When my youngest son was born and turned colicky three weeks later, I cried to my dad about not having any time because all my baby did was CRY. My dad said, “When they’re little you don’t have a lot of time for yourself, but your problems are small. When they’re older, you have more time for yourself, but you’re worries are a lot bigger.” His words echo in my head so much now that my boys are teens. And last night, when my oldest, who is 19, came home from a concert, his tank soaking wet, those words spoken fourteen years ago reverberated ever so loudly in my mind.
“Dalan, why is your shirt all wet?”
“I was moshing,” he answered as calm as could be, although he could’ve been speaking gibberish because I had no idea what moshing even meant!
“What the hell is moshing?”
“I was in the mosh pit,” he calmly stated, as if that explained everything. Why is it that male’s answers are always so vague, causing females to ask even more questions in order to get definitive information consequently making them look like bitches and nags?
“What the hell is a mosh pit?” Question number two. Would I get a definitive answer this time? And if I did, would I like it? Chances were pretty good that I would NOT.
“It’s a mosh pit. You know.”
“Actually, no, I don’t know. That’s why I’m asking.” Okay, two strikes. Should I go for three? And I actually wished for boys.
“It’s when you dance around and bump into people. I can show you a YouTube video.”
“I don’t want to see a YouTube video. I want YOU to tell me about it. Where were you doing this moshing?”
“At the concert.” He tossed his wet shirt into the hamper exposing his back.
“You’re all scratched.” I didn’t shriek because he hated when my tone got loud, even out of concern, so I kept it inside where it bounced around my stomach, ultimately making my heart pound faster. He had three big red scratches on his back and he was rubbing his left elbow. “What’s wrong with your elbow?”
“I’m fine.” Of course he was, because if he told me he was injured, I’d have a stroke. By this time my younger son came into the room. “Austin tell her what a mosh pit is.” Oh great, I thought, my fourteen year old knew what a mosh pit was! Where the hell have I been! ME, who prided myself on knowing what my children were doing! I needed to slap myself up side my head!
“It’s when people wrestle at a concert,” Austin explained as calmly as his brother had, although he gave a little more information.
“WRESTLE!” I kind of shrieked this time. Oh, yes, definitely a stroke, well a mini one.
“Not wrestle, just bounce around. I’ll take you one day,” Dalan corrected his brother’s explanation.
“Oh yeah, that would be really great. A forty six year old mother in a mosh pit.” I rolled my eyes and tried to calm my nerves. My kid was bouncing around at a concert with other young adults who could possibly lose control and hurt someone—like MY son!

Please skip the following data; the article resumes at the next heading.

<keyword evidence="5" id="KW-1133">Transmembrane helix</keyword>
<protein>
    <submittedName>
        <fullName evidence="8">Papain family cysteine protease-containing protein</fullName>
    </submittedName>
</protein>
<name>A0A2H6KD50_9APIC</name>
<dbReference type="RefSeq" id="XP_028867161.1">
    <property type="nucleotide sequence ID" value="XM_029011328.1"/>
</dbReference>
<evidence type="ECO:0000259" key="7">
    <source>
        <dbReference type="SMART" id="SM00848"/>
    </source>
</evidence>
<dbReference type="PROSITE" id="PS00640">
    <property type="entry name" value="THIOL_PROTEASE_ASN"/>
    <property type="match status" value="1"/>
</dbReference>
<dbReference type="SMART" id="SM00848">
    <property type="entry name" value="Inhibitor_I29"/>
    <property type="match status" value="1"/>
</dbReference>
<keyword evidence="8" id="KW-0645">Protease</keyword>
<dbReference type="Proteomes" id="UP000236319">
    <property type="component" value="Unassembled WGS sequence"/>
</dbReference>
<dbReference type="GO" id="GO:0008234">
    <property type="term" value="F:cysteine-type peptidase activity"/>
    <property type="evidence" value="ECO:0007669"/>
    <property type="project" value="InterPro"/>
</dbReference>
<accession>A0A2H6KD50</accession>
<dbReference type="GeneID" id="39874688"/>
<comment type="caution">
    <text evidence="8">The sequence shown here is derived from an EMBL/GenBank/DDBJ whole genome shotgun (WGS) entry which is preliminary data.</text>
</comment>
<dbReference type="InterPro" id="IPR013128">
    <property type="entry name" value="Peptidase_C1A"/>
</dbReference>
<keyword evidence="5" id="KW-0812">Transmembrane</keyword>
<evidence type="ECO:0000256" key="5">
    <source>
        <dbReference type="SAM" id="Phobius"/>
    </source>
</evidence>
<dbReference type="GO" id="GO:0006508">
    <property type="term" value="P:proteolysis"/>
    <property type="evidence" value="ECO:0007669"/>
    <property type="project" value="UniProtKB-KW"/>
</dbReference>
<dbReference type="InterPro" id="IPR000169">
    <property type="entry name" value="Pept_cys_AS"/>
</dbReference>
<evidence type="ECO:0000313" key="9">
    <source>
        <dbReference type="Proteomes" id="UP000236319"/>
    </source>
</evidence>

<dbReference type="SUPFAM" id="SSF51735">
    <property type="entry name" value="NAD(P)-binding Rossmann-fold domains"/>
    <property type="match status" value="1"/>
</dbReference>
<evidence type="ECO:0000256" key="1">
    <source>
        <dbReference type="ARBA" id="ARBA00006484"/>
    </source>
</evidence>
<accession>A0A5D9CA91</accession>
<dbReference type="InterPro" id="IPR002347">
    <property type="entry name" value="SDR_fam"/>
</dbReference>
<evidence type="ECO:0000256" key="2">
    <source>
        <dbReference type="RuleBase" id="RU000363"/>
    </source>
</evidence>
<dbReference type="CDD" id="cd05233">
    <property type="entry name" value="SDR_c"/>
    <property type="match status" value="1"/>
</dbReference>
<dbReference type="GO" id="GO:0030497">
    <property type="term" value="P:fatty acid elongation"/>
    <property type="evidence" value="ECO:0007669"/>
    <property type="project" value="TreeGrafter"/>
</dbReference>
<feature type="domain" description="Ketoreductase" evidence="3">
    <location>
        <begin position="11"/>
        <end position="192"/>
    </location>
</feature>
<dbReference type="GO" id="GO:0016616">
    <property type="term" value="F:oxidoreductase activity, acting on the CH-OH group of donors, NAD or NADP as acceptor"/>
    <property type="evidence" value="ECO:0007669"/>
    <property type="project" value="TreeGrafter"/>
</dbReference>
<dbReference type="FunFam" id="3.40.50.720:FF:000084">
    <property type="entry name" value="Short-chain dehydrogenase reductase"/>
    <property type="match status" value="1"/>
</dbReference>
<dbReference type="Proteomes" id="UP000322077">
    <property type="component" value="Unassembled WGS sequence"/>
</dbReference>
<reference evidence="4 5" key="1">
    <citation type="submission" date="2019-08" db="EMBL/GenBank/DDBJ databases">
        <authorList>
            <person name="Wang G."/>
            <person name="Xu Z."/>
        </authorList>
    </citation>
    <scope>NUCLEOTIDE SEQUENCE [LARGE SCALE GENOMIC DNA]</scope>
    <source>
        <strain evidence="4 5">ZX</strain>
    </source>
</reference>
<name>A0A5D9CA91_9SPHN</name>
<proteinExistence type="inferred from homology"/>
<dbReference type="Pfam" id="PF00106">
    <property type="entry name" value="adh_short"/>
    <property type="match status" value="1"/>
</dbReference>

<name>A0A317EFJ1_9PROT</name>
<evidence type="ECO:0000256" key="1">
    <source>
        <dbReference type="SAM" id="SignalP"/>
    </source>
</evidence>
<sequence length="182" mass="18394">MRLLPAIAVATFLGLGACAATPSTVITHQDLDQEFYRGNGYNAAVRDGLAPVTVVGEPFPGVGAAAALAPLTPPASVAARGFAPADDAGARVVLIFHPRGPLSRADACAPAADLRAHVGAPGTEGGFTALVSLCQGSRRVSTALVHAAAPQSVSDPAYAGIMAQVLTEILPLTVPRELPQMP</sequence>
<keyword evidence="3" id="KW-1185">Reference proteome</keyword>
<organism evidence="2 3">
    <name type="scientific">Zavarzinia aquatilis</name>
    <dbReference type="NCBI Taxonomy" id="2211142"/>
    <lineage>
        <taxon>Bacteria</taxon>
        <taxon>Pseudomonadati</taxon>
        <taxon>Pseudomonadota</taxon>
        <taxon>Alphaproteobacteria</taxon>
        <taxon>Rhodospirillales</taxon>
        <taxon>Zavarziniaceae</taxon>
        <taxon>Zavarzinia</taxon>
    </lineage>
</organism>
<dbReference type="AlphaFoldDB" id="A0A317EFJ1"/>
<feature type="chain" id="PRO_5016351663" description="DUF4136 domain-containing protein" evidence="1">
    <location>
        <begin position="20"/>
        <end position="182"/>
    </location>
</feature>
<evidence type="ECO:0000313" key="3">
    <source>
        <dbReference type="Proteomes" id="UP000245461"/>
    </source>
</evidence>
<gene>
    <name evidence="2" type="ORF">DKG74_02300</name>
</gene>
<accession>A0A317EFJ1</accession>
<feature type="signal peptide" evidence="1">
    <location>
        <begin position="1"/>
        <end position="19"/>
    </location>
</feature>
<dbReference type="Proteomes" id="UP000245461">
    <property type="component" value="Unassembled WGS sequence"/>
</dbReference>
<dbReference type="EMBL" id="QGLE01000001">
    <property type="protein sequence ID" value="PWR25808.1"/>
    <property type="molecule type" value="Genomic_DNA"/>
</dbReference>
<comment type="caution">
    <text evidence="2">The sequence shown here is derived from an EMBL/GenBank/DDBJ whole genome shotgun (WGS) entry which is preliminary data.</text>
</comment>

“Yeah Dalan, she’s right. She’d be yelling at everyone to stop pushing,” Austin told his brother rather seriously.
“There’s PUSHING!” I swear these two were out to get me. Maybe they saw the will.
“See? I wouldn’t take her,” Austin said shaking his head.
“This is very bad. You could really get hurt.” My motherly instincts automatically kicked in; I couldn’t stop it. He was nineteen but I still felt the overwhelming urge to put him into a bubble to protect him from all the evils of the world! Did that EVER stop?
“Mom, it’ll be okay,” Dalan’s famous line as he left to go to the kitchen. The boy was always eating…I guess bouncing around pushing people works up an appetite!
I proceeded to the internet where I investigated moshing in mosh pits. Who the hell makes up these words? And these dance moves? Or would you call it asinine actions? Or just asinineness? I think the latter. So my kid is part of an asinine group—Great. Well, I guess all I can say in my defense is, we can raise them, love them, guide them,
In all seriousness though, I talk to my kids about drugs, alcohol, bullying, sex, birth control, sexting, driving, speeding, texting while driving and numerous other threats and safety issues. But it seems there is a new threat every day facing our children. How can we talk to them if we parents aren’t even aware of it? All it takes is one kid to try something stupid and tape himself and his friends and pop it on YouTube. Then it goes viral and a bunch of kids try it and then a couple end up injured or even dead before any parent even knows it exists! How the hell do we parents keep on top of it?
Parenting is a glorious job. But it’s tough, really tough.
But hey, I’ll bet dollars to donuts if I did end up in a mosh pit, I could take all those kids! I’d also give them a tongue lashing they’d never forget! But then again, you might not want to take that bet as there are more of them than me and they could use me as a human battering ram.